Second phase of the Big Enchilada project shows how data processing with R can contribute to Systemic Conservation Planning in Costa Rica

Thursday, March 14 saw Part 2 of the three-part Big Enchilada virtual workshop: Mapping Nature for People and Planet. It was an opportunity for participants to receive training in data analysis using the Prioritizr package, in support of Systemic Conservation Planning in Costa Rica.

The session was led by Richard Schuster, a specialist from the Carleton University and part of the technical team working on the technology behind the Big Enchilada. A number of Costa Rican specialists in geographical information systems were in attendance, representing various public and academic institutions.

The software package Prioritizr can be used to solve problems relating to Systemic Conservation Planning, using the data processing platform R. Over the course of the session, participants had the chance to learn more about the science behind the Big Enchilada and to explore the code used to run the analysis.

Participants gained insight into the use of Prioritizr in mapping Costa Rica’s Essential Life Support Areas. In this part of the workshop, they studied the data sets required and learned how to configure the analysis and generate specific access applications for different user groups.

Representing the project coordination team, Cornelia Miller, director of the PRIAS Laboratory, delivered the opening and closing addresses. Miller, an expert in Geographical Information Systems, highlighted the importance of knowledge sharing, at national and international levels, among members of the scientific community with a common interest in developing environmental management tools and contributing to decision making with innovative data sources based on real-world observations.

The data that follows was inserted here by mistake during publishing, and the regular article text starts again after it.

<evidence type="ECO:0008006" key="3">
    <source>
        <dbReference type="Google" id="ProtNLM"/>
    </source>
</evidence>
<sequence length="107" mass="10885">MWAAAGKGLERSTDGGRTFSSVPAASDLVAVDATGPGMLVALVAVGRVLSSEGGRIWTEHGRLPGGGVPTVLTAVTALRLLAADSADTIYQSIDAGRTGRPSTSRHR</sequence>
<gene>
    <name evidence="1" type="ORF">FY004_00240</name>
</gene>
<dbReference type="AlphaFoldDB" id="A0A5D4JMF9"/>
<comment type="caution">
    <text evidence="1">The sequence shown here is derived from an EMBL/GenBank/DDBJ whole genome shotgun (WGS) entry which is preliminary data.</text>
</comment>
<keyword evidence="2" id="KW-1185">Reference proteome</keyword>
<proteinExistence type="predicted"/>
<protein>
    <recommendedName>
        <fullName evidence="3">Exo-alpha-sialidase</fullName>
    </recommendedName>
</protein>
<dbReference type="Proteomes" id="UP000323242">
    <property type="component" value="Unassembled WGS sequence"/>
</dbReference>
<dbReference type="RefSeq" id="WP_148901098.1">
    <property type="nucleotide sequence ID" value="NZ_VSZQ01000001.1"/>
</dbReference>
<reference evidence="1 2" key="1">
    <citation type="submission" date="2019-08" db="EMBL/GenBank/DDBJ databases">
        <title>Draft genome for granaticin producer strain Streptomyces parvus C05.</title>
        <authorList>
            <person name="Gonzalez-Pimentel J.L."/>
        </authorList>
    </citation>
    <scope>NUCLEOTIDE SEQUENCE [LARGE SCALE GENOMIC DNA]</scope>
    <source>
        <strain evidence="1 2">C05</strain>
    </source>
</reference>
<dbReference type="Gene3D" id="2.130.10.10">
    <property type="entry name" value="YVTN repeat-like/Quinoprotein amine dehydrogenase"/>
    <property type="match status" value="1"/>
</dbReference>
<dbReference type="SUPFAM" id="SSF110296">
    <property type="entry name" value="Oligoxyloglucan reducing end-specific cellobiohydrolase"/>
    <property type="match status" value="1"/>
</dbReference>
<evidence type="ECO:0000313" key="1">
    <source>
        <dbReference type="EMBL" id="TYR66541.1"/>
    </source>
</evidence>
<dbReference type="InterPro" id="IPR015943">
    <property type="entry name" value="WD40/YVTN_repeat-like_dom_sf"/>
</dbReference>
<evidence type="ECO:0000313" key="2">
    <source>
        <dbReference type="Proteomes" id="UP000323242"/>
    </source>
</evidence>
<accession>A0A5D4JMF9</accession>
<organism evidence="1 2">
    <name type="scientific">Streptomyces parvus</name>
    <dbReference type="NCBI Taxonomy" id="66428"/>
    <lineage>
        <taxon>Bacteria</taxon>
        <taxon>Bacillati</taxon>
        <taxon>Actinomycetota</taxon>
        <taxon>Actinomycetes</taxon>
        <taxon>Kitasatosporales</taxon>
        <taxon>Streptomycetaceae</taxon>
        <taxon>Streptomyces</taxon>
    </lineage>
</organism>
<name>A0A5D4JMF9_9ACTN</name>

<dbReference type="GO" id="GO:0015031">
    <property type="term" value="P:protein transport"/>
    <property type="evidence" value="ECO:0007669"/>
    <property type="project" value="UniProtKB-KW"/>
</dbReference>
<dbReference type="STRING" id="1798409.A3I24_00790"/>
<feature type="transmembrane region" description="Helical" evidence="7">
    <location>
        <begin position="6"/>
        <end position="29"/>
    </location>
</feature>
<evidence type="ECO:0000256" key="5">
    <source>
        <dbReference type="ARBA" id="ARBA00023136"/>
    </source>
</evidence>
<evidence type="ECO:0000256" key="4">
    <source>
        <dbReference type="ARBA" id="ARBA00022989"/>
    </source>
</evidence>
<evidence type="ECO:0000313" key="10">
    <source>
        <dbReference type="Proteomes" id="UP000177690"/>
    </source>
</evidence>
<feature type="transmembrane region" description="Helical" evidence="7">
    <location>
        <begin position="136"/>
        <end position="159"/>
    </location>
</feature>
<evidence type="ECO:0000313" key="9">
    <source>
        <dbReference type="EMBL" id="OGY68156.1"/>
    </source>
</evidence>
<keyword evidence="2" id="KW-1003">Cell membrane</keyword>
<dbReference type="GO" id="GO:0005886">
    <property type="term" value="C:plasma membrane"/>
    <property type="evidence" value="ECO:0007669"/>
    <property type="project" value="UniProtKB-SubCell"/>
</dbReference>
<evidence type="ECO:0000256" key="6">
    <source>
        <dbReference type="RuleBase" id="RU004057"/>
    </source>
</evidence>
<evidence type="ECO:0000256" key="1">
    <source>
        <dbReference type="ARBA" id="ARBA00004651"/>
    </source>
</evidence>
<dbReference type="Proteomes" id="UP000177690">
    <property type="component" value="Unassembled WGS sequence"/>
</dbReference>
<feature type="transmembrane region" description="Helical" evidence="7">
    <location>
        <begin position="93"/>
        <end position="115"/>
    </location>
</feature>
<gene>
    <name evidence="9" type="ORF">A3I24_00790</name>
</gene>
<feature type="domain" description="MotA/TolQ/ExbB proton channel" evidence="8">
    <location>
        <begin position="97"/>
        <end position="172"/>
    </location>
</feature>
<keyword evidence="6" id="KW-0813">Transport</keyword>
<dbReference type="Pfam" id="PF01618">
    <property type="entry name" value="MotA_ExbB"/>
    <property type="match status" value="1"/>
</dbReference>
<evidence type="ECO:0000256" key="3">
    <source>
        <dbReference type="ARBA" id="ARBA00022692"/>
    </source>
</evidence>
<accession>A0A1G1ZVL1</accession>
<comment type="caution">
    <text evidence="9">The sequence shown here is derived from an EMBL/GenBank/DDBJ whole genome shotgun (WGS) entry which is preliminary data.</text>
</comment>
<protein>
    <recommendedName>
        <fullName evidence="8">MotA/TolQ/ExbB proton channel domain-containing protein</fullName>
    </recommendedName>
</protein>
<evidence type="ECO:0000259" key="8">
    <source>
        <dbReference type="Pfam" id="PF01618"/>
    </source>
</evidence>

“En sí mismo, este proyecto está integrado por un gran equipo de trabajo multidisciplinario y que representa una gran diversidad en cuanto a la naturaleza de las instituciones participantes; la Gran Enchilada es una receta dinámica capaz de perdurar a través de los tiempos y ser flexible para encontrar el mejor enfoque según las necesidades ambientales de Costa Rica” indicó Cornelia Miller.

“The project itself includes a wonderfully diverse, multidisciplinary team drawn from a spectrum of participating institutions; the Big Enchilada is a dynamic model that can be sustained over time and is flexible enough to allow us to adopt the optimal focus depending on Costa Rica’s environmental needs,” commented Cornelia Miller.

This technical training session served as an introduction to the third and final part of this workshop series, which is designed as a vehicle for co-creating and revising the maps of Costa Rica’s Essential Life Support Areas. This final session, to be held on May 18 and 19, will bring together a number of Costa Rican specialists in public policy issues and data management from participating institutions.

The project, entitled ‘The Big Enchilada: Mapping Nature for People and Planet’, aims to use spatial information to improve decision making in conservation and sustainable development and to identify Costa Rica’s Essential Life Support Areas. These zones are “hot spots” where protection, management, and/or restoration efforts have the potential not only to preserve biodiversity, but to make a significant difference to carbon storage, food security, water provision, and disaster prevention, among other benefits. 

The project is led by the Ministry of Environment and Energy of Costa Rica and the United Nations Development Programme (UNDP), with technical support from the National Center for Geoenvironmental Information (CENIGA), the Executive Secretariat for Environmental Planning (SEPLASA), and the PRIAS laboratory at the National Center of High Technology (CeNAT), as part of the work surrounding the national land use, land cover, and ecosystems monitoring system (SIMOCUTE). It is supported by global partners including National Geographic Society and the University of British Columbia, with funding from the Global Environmental Facility (GEF) and the Gordon and Betty Moore Foundation.

For more information, see the website for this event.

Translation from the Spanish courtesy of Ruth Grant.